By Rewey, Christie
State Legislatures , Vol. 30, No. 6
THE ACT'S GOALS
* Allow consumers to choose the company that generates their electricity.
* Pass lower, wholesale electricity prices on to customers.
* Encourage reliable, affordable electricity and technological innovations by creating a competitive market.
WHAT THE ACT DID
* Creates competition at the retail level--for generation only. Competition was phased in from November 1997 through Jan. 1, 2001, allowing all Pennsylvanians to select their electricity provider.
* Allows the Public Utility Commission to set the "shopping credit" (also known as "price to compare"), which is a few cents per kilowatt-hour (kWh) that companies can charge for generation. This appears on each customer's bill. If a customer finds a company that can provide generation for less than the "shopping credit," he saves money.
* Continues oversight by the Public Utility Commission to ensure quality of electric service, along with maintenance of transmission and distribution systems. Monopoly utilities still transmit and distribute power.
SEVEN YEARS LATER
California gave electric restructuring a bad reputation. But Pennsylvania's similar venture has met with more success. What's happened seven years after the law passed?
"Pennsylvania shows that electric competition can work if done thoughtfully and carefully," says Ken Malloy, president of the Center for the Advancement of Energy Markets.
"Pennsylvania's program has been very successful in many areas, especially when you see the problems that some other states have encountered," says Representative Carole Rubley.
Pennsylvania began a gradual change from a utility system monopoly to a competitive electricity marketplace in 1997. Customers in almost every utility service area can now select from several generators. Half the states have passed similar laws, but Pennsylvania is widely regarded as the most successful.
Restructuring has saved money. Before the change, Pennsylvania's electric rates were 15 percent above the national average. Now, they are about 4.4 percent below the average. Dramatic savings exist in Pittsburgh, where rates are down 20 percent to 50 percent.
"We've returned to 1981 levels," says John Hanger of environmental group PennFuture. "Consumers are the single biggest winners ... no consumer is paying more for electricity than in 1996." Total savings for residential and commercial consumers are between $5 billion and $6 billion.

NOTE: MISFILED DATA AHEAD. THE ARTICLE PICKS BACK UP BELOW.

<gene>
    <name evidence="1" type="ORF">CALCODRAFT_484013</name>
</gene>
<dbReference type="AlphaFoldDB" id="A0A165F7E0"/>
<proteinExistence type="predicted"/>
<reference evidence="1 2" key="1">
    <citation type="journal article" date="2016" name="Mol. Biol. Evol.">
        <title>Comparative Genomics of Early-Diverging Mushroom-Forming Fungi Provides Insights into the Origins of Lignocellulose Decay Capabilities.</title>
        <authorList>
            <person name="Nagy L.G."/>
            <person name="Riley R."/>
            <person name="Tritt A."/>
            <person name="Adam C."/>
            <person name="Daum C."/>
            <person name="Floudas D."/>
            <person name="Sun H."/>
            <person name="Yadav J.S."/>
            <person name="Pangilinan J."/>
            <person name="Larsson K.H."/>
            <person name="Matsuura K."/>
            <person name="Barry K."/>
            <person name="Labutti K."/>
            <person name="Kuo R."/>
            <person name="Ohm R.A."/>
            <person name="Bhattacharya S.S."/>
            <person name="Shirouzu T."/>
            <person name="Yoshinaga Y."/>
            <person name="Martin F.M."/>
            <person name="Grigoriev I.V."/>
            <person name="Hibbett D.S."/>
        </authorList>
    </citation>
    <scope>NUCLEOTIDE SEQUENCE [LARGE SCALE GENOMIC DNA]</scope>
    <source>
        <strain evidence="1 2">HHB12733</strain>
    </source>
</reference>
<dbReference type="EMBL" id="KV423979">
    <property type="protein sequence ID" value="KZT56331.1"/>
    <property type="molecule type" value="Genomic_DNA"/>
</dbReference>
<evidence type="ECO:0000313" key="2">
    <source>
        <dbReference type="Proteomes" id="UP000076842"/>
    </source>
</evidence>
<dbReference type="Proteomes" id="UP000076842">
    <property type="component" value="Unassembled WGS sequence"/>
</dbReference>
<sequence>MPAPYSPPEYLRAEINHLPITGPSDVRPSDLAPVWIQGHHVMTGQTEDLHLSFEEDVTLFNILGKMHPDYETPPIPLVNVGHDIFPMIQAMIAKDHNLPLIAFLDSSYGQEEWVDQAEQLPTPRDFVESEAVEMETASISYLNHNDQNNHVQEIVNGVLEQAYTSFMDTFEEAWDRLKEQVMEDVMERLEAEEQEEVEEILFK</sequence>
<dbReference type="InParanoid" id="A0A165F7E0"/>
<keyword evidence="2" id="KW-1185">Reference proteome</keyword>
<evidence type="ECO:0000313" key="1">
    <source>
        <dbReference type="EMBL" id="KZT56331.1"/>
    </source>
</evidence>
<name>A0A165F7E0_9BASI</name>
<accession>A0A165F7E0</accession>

"I'm pleased with where we've gone," says Sonny Popowsky, the state's consumer advocate at the Public Utility Commission. "One major key to our success is that we took a conservative approach to restructuring. We put in protections so that even if things didn't go as we expected, consumers would still be protected."
The law includes a mandatory cap on electric rates and more help for low-income consumers. Rate caps helped keep prices stable through the transition phase and also shielded rates from price spikes in electricity-producing fuels like natural gas.
Not all the benefits, however, are found in lower rates. "Many have chosen green power, which is a new option," says Popowsky. Consumers who wish to support renewable energy are willing to pay a bit more. The new renewable energy industry has brought some $200 million of private investment into the state.
Representative Rubley says restructuring has done "a good job of keeping a cap on electricity costs." But lawmakers are disappointed that "we haven't gotten as many companies into the market as we would have wanted." Indeed, a limited number of companies have entered the state to vie for customers. And customers haven't shopped around very much.
WHY AREN'T PEOPLE SHOPPING?
Customers switching companies is one sign of a truly competitive market. It shows that citizens are shopping for a low rate. In Pennsylvania, shopping is made easier by the "price to compare," which electric utilities must highlight on customers' bills. …